IT Chapter 2 and the mass appeal of Horror.

Horror cinema has been around for decades, and over the years it has grown in popularity more and more, to the point that now when IT chapter 2 comes out, it can be a huge hit. I want to talk about why that is, and how horror has gone from a very niche thing to rising to prominence in mainstream culture; then I’ll touch on my thoughts for IT chapter 2.

Horror Cinema has always had a dedicated audience whether its kids and teenagers going to see matinees back in the 50s and 60s, to the rise of Hammer Horror. However, it has never been a genre that Studios have seen as viable for a broad audience, as it forgoes a lot of the profitable demographics. The reason for this is that not everyone likes to be scared, unlike comedy that can appeal to a lot of people, the desire to be scared and in effect horror, in general, is far more niche. Furthermore, horror can offend people they may not think that a film showing such a thing, should be viewed.

Despite that in recent years with the rise of giants like Blumhouse and A24, horror is very much in vogue; it continues to rise and rise with more and more people seeing it as not only profitable but also a creatively free genre, with marketing agencies and big studios realising there is a lot of money to be made off the dedicated fan base that there has always been for horror.

That brings us to the film I am going to cover today, IT Chapter 2.
Chapter 2 carries on from the 2017 release of IT, based off the Stephen King book of the same name, about an entity that preys on the townspeople of Derry, Maine; every 27 years. Where the first chapter focused on the Losers Club, the main protagonists, as children, Part 2 sees them returning as adults when Pennywise the Dancing Clown, the before mentioned entity, awakens from his slumber; to have one final showdown.

I believe in many ways, this film was not as good as the first chapter and a far cry from the 90s miniseries, but it was never going to be. IT Chapter 2 suffered from something a lot of big films do these days, that is being overhyped, these films get talked about and talked about to such an extent that they have to be a perfect film otherwise people are going to feel disappointed, and to a degree cheated; very few films can live up to this standard.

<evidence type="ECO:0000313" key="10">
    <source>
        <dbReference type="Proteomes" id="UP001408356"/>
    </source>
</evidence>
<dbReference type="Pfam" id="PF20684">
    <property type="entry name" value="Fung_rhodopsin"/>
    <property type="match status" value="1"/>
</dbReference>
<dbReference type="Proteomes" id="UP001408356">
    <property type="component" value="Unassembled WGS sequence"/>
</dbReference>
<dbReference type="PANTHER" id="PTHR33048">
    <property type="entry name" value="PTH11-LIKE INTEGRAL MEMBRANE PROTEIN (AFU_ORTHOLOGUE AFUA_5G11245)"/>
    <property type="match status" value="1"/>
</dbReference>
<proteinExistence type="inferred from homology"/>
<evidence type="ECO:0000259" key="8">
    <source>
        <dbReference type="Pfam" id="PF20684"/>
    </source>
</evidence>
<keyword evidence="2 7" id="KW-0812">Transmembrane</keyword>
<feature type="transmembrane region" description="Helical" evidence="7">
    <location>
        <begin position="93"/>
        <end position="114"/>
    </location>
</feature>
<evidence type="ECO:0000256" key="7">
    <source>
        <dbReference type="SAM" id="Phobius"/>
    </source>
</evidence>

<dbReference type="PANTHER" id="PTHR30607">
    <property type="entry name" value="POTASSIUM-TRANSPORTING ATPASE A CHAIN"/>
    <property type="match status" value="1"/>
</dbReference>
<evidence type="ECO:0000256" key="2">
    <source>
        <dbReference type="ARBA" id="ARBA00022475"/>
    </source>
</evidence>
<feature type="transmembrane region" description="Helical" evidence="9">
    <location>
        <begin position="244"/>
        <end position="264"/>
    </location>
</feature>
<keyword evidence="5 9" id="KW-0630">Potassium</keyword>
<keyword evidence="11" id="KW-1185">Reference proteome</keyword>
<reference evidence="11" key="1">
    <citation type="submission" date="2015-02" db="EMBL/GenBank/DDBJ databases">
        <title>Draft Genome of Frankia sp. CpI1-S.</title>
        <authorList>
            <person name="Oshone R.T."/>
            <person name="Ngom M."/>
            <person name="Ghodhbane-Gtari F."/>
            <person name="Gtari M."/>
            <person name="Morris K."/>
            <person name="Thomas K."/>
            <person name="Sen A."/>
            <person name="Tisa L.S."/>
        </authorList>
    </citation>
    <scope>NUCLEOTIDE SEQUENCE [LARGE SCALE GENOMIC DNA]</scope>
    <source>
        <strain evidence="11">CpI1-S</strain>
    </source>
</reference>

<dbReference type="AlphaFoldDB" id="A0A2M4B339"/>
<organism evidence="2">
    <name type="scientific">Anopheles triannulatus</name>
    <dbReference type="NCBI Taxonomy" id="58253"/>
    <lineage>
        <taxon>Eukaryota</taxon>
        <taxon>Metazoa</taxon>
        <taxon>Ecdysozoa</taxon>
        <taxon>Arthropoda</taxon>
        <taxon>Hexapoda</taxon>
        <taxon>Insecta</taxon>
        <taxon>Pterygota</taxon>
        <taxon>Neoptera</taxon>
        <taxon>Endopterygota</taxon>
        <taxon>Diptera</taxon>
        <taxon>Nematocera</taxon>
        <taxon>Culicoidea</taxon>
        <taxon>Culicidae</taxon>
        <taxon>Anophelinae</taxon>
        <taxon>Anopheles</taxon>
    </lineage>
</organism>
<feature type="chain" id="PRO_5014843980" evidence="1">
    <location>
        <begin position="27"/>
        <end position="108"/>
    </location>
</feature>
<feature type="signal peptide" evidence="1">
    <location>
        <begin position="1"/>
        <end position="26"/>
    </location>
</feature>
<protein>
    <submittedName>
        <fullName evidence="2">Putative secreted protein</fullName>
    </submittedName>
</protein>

My thoughts on the film can be summed up like this, for a movie that runs for nearly 3 hours, it feels rushed. A lot of key scenes, in terms of character development, from the book are left out; such is the issue with trying to stuff a mammoth book into two films. Adding to this fact, and making it all the worse, is that this film suffers from severe pacing issues. Whilst there are elements of comedy in the original novel it is never front and centre, conversely in this film, there are scenes where comedy is artificially forced in, why this is done is beyond me as it takes away from any sort of tension.

Additionally, though the main characters are well cast and all the actors do a good job, Pennywise, for many people the selling point of these films, is mostly underused, with him being reserved mainly for the final act.
This leaves us with a lot of boring scenes of the Losers Club members walking the streets of Derry and reminiscing about their childhoods, with the occasional jump-scare put in to remind you, that although you may have forgotten, you’re watching a horror film.

Ultimately though there are good aspects, this film feels rushed and also overly drawn out at the same time, and that is something that ruins the movie overall; with it needing a tighter focus.


Reviewed by Luke

Leave a Reply

Please log in using one of these methods to post your comment: Logo

You are commenting using your account. Log Out /  Change )

Twitter picture

You are commenting using your Twitter account. Log Out /  Change )

Facebook photo

You are commenting using your Facebook account. Log Out /  Change )

Connecting to %s